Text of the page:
Yan LD, Chirwa C, Chi BH, Bosomprah S, Sindano N, Mwanza M, Musatwe D, Mulenga M, Chilengi R
Improved primary health care is needed in developing countries to effectively manage the growing burden of hypertension. Our objective was to evaluate hypertension management in Zambian rural primary care clinics using process and outcome indicators to assess the screening, monitoring, treatment and control of high blood pressure.
Better Health Outcomes through Mentoring and Assessment (BHOMA) is a 5-year, randomized stepped-wedge trial of improved clinical service delivery underway in 46 rural Zambian clinics. Clinical data were collected as part of routine patient care from an electronic medical record system, and reviewed for site performance over time according to hypertension related indicators: screening (blood pressure measurement), management (recorded diagnosis, physical exam or urinalysis), treatment (on medication), and control. Quantitative data was used to develop guides for qualitative in-depth interviews, conducted with health care providers at a proportional sample of half (20) of clinics. Qualitative data was iteratively analyzed for thematic content.
From January 2011 to December 2014, 318,380 visits to 46 primary care clinics by adults aged ≥ 25 years with blood pressure measurements were included. Blood pressure measurement at vital sign screening was initially high at 89.1% overall (range: 70.1-100%), but decreased to 62.1% (range: 0-100%) by 48 months after intervention start. The majority of hypertensive patients made only one visit to the clinics (57.8%). Out of 9022 patients with at least two visits with an elevated blood pressure, only 49.3% had a chart recorded hypertension diagnosis. Process indicators for monitoring hypertension were <10% and did not improve with time. In in-depth interviews, antihypertensive medication shortages were common, with 15/20 clinics reporting hydrochlorothiazide-amiloride stockouts. Principal challenges in hypertension management included 1) equipment and personnel shortages, 2) provider belief that multiple visits were needed before official management, 3) medication stock-outs, leading to improper prescriptions and 4) poor patient visit attendance.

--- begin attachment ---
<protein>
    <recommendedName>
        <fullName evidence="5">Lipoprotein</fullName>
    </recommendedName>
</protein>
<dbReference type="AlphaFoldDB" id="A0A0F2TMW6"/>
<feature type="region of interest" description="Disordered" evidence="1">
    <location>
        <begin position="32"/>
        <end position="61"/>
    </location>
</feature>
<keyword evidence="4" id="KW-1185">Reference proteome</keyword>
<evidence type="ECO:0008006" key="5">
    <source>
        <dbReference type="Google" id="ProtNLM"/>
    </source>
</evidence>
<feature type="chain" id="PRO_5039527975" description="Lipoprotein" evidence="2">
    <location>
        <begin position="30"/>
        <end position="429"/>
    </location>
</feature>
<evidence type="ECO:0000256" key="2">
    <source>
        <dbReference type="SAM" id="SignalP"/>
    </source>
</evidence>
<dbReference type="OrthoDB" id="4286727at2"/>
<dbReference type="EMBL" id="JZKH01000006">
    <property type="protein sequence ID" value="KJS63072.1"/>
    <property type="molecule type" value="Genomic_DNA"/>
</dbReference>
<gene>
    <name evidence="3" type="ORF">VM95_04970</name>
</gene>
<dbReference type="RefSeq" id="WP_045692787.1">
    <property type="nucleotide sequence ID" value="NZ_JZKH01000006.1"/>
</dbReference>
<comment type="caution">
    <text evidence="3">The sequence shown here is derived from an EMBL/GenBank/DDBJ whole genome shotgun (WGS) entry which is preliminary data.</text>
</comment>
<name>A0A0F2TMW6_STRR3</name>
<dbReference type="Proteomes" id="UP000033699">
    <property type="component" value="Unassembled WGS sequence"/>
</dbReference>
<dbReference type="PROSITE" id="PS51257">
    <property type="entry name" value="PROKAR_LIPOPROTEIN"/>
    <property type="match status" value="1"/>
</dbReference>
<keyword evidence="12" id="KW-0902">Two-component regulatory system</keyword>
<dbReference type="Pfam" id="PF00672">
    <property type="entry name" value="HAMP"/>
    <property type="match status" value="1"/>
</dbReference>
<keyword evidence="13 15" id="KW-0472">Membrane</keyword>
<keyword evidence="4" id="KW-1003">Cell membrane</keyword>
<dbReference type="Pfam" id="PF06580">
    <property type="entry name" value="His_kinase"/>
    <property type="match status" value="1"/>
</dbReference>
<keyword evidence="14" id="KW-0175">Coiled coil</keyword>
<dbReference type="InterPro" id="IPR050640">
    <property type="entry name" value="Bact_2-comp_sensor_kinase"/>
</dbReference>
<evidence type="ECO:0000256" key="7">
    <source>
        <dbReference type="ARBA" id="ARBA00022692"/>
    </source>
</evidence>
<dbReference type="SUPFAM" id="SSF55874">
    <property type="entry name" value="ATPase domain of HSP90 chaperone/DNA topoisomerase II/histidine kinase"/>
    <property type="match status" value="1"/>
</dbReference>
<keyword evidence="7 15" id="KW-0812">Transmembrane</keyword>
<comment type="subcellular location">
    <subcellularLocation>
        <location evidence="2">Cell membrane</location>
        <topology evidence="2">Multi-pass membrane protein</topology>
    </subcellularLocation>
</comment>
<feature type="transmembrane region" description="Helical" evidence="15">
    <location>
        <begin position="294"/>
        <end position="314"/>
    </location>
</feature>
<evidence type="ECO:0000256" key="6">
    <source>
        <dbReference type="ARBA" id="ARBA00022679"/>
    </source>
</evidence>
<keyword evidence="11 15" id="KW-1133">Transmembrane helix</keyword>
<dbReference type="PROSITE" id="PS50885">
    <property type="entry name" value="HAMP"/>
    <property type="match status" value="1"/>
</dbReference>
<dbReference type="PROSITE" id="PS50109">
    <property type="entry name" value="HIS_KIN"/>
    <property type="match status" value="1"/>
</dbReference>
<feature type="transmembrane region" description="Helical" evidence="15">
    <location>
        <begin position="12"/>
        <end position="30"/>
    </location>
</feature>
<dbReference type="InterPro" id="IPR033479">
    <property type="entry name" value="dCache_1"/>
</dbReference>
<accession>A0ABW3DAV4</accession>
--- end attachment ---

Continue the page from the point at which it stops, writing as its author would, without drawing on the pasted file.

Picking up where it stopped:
Our findings suggest that numerous barriers stand in the way of hypertension diagnosis and management in Zambian primary health facilities. Future work should focus on performance indicator development and validation in low resource contexts, to facilitate regular and systematic data review to improve patient outcomes.